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Mohamed A El-Erian
20 Nov 2015 00:00
Brazilian President Dilma Rousseff greets Russian President Vladimir Putin. (Sergei Karpukhin, Reuters)
Goldman Sachs’s recent decision to merge its Bric fund into a broader emerging-markets fund does not signal that the idea of grouping the economies of Brazil, Russia, India and China has outlived its usefulness. Rather, the move is a timely reminder that analytically sound concepts need not always translate into durable investment approaches.
For good reasons.
Years before South Africa joined the bloc, the Bric concept was coined in 2001 by Jim O’Neill, then Goldman’s chief economist, to reflect the growing systemic influence of the four emerging economies.
His Bric notion signalled a much broader economic and financial maturation of the emerging world: in well under a decade, these economies went from being beset by domestic financial crises and economic meltdowns (including the 1997-1998 Asian crisis, the 1998 Russian default and the 2002 Brazilian near-default) to taking their place as powerful global growth locomotives that played a critical role in pulling the world economy out of the 2008 financial crisis.
More recently, however, these countries have tended to struggle. All four are experiencing lower growth rates, with the weakest among them (Brazil and Russia) in recession. All but India have gone through notable bouts of internal financial market instability. Brazil and Russia have also experienced a destabilising meltdown in their currencies.
Part of this economic and financial retracement was caused by internal policy inconsistencies, weak institutions and, in the case of Russia, costly regional interventions (such as those in eastern Ukraine) that have triggered economic sanctions.
Another contributor is the challenge posed by major central banks’ persistent reliance on experimental policies that are only partially suited to the policy task at hand and that have considerable spillover effects for the rest of the world.
Under such conditions, a traditional long-only investment fund that is focused on the four Bric countries will inevitably struggle to deliver satisfactory investment returns, let alone superior risk-adjusted ones. As this becomes clear, many investors will naturally seek other opportunities, leading to a decline in the fund’s assets and further portfolio positioning challenges.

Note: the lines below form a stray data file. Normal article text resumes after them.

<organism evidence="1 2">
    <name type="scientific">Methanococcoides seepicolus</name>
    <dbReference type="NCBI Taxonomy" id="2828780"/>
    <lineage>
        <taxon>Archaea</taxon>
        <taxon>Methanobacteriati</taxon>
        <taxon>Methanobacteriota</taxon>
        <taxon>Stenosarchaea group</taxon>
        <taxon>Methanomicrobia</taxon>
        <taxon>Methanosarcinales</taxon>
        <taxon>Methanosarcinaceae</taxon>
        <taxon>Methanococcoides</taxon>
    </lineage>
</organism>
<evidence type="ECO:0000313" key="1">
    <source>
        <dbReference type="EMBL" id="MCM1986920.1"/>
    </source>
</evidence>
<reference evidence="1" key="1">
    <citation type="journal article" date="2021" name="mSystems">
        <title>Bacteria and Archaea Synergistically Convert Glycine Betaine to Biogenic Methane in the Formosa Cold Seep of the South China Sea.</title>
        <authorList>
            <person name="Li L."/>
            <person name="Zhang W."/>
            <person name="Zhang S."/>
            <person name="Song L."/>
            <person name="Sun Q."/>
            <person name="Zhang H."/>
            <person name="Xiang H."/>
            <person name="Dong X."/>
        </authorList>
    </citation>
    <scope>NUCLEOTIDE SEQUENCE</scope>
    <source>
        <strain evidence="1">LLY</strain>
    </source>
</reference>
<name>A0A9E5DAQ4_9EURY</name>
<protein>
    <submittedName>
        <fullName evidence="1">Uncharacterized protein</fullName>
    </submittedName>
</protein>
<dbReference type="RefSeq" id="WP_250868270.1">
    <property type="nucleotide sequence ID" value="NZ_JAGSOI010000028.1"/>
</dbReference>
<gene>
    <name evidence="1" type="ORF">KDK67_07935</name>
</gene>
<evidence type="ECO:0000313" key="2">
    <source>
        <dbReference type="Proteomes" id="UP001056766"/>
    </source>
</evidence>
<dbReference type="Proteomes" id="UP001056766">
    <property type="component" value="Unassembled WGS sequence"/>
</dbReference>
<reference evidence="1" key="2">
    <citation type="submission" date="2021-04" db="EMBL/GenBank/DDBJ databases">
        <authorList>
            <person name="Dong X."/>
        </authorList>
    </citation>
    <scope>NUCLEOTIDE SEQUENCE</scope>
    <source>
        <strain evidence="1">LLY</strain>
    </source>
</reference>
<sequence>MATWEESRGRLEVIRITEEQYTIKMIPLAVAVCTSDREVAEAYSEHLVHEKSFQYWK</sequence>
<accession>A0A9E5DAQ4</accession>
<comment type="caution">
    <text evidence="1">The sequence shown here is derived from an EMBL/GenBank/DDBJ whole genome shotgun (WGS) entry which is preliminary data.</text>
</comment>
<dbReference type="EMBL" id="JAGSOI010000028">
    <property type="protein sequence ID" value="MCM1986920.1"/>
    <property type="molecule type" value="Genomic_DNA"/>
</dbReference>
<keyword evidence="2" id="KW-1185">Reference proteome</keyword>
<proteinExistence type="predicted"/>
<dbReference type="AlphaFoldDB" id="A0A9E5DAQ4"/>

For both investment and business reasons, Goldman Sachs made the right decision by merging its Bric fund with its broader emerging-markets offering. But the Bric countries remain an important source of external demand for many other countries. They continue to hold large international reserves that are predominantly invested in securities issued by the advanced world, including government bonds. And, whether they boom or bust, their cross-border significance remains a live issue today (recall that the China growth scare in August led to major global market instability and forced the United States Federal Reserve to delay its interest rate hike).
If anything, the Brics concept, expanded to include South Africa in 2010-2011, is becoming more notable because these countries are demonstrating an increasing willingness to take on a global system they consider to be excessively, and unjustifiably, dominated by Europe and the US.
And when they repeatedly fail in working with other powers to secure reasonable changes (such as the long-delayed reforms to the governance, representation and some of the nationality-driven practices of the International Monetary Fund and the World Bank) they no longer hesitate to pursue change by establishing new institutions, such as the Asian Infrastructure Investment Bank.
Even if Goldman Sachs was correct to redefine its fund, the Bric idea remains very much alive. If anything, its analytical and policy importance will increase in the years to come. – © Bloomberg
Mohamed A El-Erian is chief economist at Allianz, a multinational financial services company.
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